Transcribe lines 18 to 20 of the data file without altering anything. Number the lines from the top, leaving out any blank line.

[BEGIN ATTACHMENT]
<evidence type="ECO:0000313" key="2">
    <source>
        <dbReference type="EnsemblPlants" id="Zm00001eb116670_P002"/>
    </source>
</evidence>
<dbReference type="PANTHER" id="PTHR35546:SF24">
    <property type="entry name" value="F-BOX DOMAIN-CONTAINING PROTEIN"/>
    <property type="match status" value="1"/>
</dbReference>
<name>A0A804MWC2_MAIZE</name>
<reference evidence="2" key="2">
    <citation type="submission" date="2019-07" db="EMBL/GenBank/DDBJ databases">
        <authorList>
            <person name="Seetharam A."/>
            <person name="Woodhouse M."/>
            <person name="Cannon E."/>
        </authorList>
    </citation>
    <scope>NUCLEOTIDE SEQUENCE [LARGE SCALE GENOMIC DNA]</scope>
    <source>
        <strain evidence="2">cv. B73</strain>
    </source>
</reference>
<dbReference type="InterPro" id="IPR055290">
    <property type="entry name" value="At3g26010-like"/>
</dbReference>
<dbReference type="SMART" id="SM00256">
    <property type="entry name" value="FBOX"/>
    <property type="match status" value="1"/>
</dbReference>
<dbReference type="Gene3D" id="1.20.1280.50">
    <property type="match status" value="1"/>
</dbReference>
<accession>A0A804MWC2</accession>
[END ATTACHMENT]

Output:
    </citation>
    <scope>NUCLEOTIDE SEQUENCE [LARGE SCALE GENOMIC DNA]</scope>
    <source>